Mr. Jamie A. Williamson
Future Forces Forum Future Forces Exhibition 2018
Head of Unit of relations with the Arms Carriers
International Committee of the Red Cross (ICRC)
CEBIRAM: Civil Military Cooperation in Complex Emergencies
MARS: Advanced Robotics - A Humanitarian Perspective"The Evolution of Warfare: Implications for Humanitarian Action"
Presentation World CBRN&Medcial Congress:
Civil Military Cooperation in Complex Emergencies
The increasing role of the armed forces in relief activities, and complex situations, particularly during the emergency phases of natural disasters, is evident, given the likely superior logistical capacity of the military response, which can result in faster and larger amounts of much-needed aid being received by affected people in the immediate aftermath of an emergency. As a result, in many contexts, as witnessed during the Ebola crisis in 2015, military and humanitarian actors will likely be called upon to ‘work together’ for the benefit of the affected communities. In light of the respective mandates and roles of the militaries and humanitarian actors, CMCoord requires differentiated and contextualised approaches and people-centred responses, rather than a “one-size-fits-all approach”. CMCoord is an essential aspect of humanitarian action, including at minimum the necessary network-building, communication, and coordination as relates to the security, acceptance, and access of humanitarian personnel and volunteers.
Presentation Military Advanced Robotic Systems Conference:
Advanced Robotics - A Humanitarian Perspective"The Evolution of Warfare: Implications for Humanitarian Action"
With the development of more sophisticated weapons and weapons systems, including autonomous technology, it has been argued that ‘cleaner’ wars may be possible, enabling much more precise targeting and efficient defense weapons systems, and minimizing excessive collateral damage. Armed conflicts could become ‘de-humanized’ in the sense that unnamed weapons, vehicles and drones, and the reach of cyber lessen the involvement of the soldier on the battlefield. The risks with the technological advances are evident. Yet there are also possible opportunities from the humanitarian perspective. If war is to be fought with drones and robots, will the delivery of humanitarian aid follow suit? To what extent will humanitarian agencies be able to benefit from and harness technological advances to deliver humanitarian aid?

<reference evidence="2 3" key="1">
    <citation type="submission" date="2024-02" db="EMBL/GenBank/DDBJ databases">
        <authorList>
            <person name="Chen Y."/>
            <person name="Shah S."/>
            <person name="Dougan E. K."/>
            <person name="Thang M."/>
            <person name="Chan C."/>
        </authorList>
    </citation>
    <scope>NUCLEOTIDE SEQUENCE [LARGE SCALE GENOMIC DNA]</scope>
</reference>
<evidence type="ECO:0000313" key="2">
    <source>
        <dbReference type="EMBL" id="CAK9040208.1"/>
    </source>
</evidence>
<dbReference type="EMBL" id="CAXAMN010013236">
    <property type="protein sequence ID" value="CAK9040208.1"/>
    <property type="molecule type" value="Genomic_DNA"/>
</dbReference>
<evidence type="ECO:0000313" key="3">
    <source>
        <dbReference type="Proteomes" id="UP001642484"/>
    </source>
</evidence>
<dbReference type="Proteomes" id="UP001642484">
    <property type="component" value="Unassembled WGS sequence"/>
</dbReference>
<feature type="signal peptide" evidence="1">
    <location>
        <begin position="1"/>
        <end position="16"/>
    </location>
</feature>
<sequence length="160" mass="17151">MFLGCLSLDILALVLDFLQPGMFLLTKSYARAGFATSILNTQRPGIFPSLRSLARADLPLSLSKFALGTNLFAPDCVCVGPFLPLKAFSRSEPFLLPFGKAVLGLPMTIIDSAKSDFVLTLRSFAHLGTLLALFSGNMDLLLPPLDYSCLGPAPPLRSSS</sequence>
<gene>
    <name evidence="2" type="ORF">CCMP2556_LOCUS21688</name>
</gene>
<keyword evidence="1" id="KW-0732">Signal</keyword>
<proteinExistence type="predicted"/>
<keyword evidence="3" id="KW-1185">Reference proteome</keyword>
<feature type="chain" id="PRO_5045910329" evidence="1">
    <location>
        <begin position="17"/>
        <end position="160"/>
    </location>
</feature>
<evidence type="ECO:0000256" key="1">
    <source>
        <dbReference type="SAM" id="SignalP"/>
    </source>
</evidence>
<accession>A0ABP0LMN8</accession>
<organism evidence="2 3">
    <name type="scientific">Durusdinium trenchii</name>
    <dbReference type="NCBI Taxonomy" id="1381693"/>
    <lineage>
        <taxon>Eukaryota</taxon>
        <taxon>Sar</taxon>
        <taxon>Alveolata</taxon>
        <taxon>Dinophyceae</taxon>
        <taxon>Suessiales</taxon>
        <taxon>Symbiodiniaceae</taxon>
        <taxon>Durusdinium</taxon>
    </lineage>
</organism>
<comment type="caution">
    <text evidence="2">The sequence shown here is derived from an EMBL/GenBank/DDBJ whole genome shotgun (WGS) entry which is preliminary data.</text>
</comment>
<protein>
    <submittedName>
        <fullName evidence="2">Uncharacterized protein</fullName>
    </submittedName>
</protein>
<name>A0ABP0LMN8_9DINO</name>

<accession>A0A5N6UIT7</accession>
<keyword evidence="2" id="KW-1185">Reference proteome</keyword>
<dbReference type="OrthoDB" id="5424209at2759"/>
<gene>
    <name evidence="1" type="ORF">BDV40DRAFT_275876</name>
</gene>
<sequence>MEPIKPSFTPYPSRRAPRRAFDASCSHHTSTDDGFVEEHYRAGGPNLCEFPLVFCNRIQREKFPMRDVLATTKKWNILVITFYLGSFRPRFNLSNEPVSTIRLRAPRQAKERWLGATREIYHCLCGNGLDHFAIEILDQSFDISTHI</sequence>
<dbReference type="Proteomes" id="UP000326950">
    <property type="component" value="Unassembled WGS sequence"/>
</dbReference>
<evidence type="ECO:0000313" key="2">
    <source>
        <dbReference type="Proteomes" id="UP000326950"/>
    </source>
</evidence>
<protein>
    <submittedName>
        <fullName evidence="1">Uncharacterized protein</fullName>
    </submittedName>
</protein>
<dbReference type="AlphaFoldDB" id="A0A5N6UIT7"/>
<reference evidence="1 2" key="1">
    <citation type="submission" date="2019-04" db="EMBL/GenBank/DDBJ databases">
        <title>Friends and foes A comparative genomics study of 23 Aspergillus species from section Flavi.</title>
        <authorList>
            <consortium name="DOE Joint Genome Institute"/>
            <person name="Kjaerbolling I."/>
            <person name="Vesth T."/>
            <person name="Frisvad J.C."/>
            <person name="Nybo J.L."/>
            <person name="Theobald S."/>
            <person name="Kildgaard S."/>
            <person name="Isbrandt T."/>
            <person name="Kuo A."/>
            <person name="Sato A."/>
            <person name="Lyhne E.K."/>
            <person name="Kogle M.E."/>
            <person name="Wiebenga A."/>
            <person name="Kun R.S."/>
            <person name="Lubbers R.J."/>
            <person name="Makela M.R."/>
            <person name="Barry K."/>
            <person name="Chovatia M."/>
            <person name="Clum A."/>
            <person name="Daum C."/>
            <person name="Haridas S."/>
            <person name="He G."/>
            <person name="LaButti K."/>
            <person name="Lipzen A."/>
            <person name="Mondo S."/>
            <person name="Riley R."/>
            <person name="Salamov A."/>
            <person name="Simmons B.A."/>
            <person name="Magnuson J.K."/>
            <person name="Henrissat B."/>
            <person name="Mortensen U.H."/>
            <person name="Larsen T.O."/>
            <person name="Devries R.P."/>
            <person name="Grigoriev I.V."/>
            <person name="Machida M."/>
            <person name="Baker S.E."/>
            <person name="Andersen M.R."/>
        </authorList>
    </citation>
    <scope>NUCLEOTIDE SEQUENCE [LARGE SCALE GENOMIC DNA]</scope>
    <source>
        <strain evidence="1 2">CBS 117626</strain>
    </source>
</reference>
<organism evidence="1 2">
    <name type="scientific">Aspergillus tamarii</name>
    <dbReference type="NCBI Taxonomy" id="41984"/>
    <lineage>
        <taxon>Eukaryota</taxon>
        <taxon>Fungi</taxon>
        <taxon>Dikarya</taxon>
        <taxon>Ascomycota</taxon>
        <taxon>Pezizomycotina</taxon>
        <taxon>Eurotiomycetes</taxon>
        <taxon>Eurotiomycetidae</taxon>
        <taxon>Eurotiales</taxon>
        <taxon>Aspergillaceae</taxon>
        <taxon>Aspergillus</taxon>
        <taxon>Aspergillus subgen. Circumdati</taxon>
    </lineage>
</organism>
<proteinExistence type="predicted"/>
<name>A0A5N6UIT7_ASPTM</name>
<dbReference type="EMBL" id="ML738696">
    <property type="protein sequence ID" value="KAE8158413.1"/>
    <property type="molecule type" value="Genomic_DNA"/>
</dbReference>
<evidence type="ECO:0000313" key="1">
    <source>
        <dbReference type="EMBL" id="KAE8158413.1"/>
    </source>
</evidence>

Jamie Williamson is Head of Unit, Relations with Arms Carriers, at the International Committee of the Red Cross (ICRC). With a team of over 40 delegates worldwide, he is responsible for the strategic orientation and implementation of core programs, advising and training State and non-State arms carriers, including multinational forces and private military and security contractors. Jamie Williamson has previously served as the ICRC’s Legal Adviser for Common Law Countries, and, from 2008 to 2011, he served as the ICRC Legal Adviser for the Washington D.C. Delegation, providing legal support for ICRC activities in the U.S. and Canada, with particular focus on Guantanamo and military operations in Afghanistan and Iraq. From 2005, as regional legal adviser based in Pretoria, South Africa, Jamie Williamson assisted State authorities and international organisations in southern and eastern Africa and the Indian Ocean on the implementation of international humanitarian law, international criminal law and weapons treaties. Before joining the ICRC, Jamie Williamson was with the UN ad hoc international criminal tribunals in Tanzania and the Netherlands, and the Special Court for Sierra Leone, working on the first international judgments on the crimes of genocide and war crimes in non-international armed conflicts, at trial and appellate level. He has published numerous papers on repression of war crimes, international justice, and challenges to international humanitarian law in contemporary armed conflicts. Jamie Williamson is on the Faculty of the Human Rights Academy at American University, and was a Visiting Professor of Law at New England School of Law, in Boston.